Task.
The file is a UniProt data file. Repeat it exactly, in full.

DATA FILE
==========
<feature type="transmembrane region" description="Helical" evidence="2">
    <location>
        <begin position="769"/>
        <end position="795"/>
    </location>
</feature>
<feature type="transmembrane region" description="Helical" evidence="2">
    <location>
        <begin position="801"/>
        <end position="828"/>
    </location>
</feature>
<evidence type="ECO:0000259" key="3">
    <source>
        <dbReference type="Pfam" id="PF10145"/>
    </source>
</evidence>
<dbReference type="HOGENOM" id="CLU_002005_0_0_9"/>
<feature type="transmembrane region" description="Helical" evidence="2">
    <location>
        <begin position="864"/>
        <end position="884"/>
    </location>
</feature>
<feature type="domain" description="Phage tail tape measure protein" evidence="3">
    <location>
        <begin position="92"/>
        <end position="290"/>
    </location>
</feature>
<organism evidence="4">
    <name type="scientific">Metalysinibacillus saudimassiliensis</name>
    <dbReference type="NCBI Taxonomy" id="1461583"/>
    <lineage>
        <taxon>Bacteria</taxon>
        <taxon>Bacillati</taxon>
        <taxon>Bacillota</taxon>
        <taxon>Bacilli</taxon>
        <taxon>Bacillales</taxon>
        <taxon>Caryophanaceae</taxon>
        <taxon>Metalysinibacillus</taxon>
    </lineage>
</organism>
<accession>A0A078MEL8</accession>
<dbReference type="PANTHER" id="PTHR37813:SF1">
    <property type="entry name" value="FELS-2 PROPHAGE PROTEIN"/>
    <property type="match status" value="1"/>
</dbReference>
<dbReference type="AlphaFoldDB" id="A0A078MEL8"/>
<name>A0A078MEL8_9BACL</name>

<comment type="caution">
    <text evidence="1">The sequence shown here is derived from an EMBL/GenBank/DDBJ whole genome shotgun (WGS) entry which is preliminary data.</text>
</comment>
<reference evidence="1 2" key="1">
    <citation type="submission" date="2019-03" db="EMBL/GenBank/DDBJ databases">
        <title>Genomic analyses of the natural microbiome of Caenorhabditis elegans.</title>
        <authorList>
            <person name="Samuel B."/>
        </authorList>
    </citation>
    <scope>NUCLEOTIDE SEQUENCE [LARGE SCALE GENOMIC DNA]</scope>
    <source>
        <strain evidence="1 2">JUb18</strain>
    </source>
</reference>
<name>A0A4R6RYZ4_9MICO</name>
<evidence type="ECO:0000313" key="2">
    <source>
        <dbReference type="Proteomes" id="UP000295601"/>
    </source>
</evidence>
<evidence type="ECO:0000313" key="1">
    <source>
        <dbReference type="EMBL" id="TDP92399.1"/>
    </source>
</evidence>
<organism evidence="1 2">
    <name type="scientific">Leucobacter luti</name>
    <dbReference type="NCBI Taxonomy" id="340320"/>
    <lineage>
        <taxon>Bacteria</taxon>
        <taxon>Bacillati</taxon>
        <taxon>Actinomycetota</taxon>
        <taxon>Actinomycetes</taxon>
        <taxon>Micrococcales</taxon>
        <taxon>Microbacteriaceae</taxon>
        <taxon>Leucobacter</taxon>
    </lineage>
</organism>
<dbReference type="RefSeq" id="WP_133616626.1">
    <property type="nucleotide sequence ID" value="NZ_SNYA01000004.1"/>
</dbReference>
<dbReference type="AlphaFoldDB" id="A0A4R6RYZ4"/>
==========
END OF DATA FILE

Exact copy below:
<feature type="transmembrane region" description="Helical" evidence="2">
    <location>
        <begin position="769"/>
        <end position="795"/>
    </location>
</feature>
<feature type="transmembrane region" description="Helical" evidence="2">
    <location>
        <begin position="801"/>
        <end position="828"/>
    </location>
</feature>
<evidence type="ECO:0000259" key="3">
    <source>
        <dbReference type="Pfam" id="PF10145"/>
    </source>
</evidence>
<dbReference type="HOGENOM" id="CLU_002005_0_0_9"/>
<feature type="transmembrane region" description="Helical" evidence="2">
    <location>
        <begin position="864"/>
        <end position="884"/>
    </location>
</feature>
<feature type="domain" description="Phage tail tape measure protein" evidence="3">
    <location>
        <begin position="92"/>
        <end position="290"/>
    </location>
</feature>
<organism evidence="4">
    <name type="scientific">Metalysinibacillus saudimassiliensis</name>
    <dbReference type="NCBI Taxonomy" id="1461583"/>
    <lineage>
        <taxon>Bacteria</taxon>
        <taxon>Bacillati</taxon>
        <taxon>Bacillota</taxon>
        <taxon>Bacilli</taxon>
        <taxon>Bacillales</taxon>
        <taxon>Caryophanaceae</taxon>
        <taxon>Metalysinibacillus</taxon>
    </lineage>
</organism>
<accession>A0A078MEL8</accession>
<dbReference type="PANTHER" id="PTHR37813:SF1">
    <property type="entry name" value="FELS-2 PROPHAGE PROTEIN"/>
    <property type="match status" value="1"/>
</dbReference>
<dbReference type="AlphaFoldDB" id="A0A078MEL8"/>
<name>A0A078MEL8_9BACL</name>

<comment type="caution">
    <text evidence="1">The sequence shown here is derived from an EMBL/GenBank/DDBJ whole genome shotgun (WGS) entry which is preliminary data.</text>
</comment>
<reference evidence="1 2" key="1">
    <citation type="submission" date="2019-03" db="EMBL/GenBank/DDBJ databases">
        <title>Genomic analyses of the natural microbiome of Caenorhabditis elegans.</title>
        <authorList>
            <person name="Samuel B."/>
        </authorList>
    </citation>
    <scope>NUCLEOTIDE SEQUENCE [LARGE SCALE GENOMIC DNA]</scope>
    <source>
        <strain evidence="1 2">JUb18</strain>
    </source>
</reference>
<name>A0A4R6RYZ4_9MICO</name>
<evidence type="ECO:0000313" key="2">
    <source>
        <dbReference type="Proteomes" id="UP000295601"/>
    </source>
</evidence>
<evidence type="ECO:0000313" key="1">
    <source>
        <dbReference type="EMBL" id="TDP92399.1"/>
    </source>
</evidence>
<organism evidence="1 2">
    <name type="scientific">Leucobacter luti</name>
    <dbReference type="NCBI Taxonomy" id="340320"/>
    <lineage>
        <taxon>Bacteria</taxon>
        <taxon>Bacillati</taxon>
        <taxon>Actinomycetota</taxon>
        <taxon>Actinomycetes</taxon>
        <taxon>Micrococcales</taxon>
        <taxon>Microbacteriaceae</taxon>
        <taxon>Leucobacter</taxon>
    </lineage>
</organism>
<dbReference type="RefSeq" id="WP_133616626.1">
    <property type="nucleotide sequence ID" value="NZ_SNYA01000004.1"/>
</dbReference>
<dbReference type="AlphaFoldDB" id="A0A4R6RYZ4"/>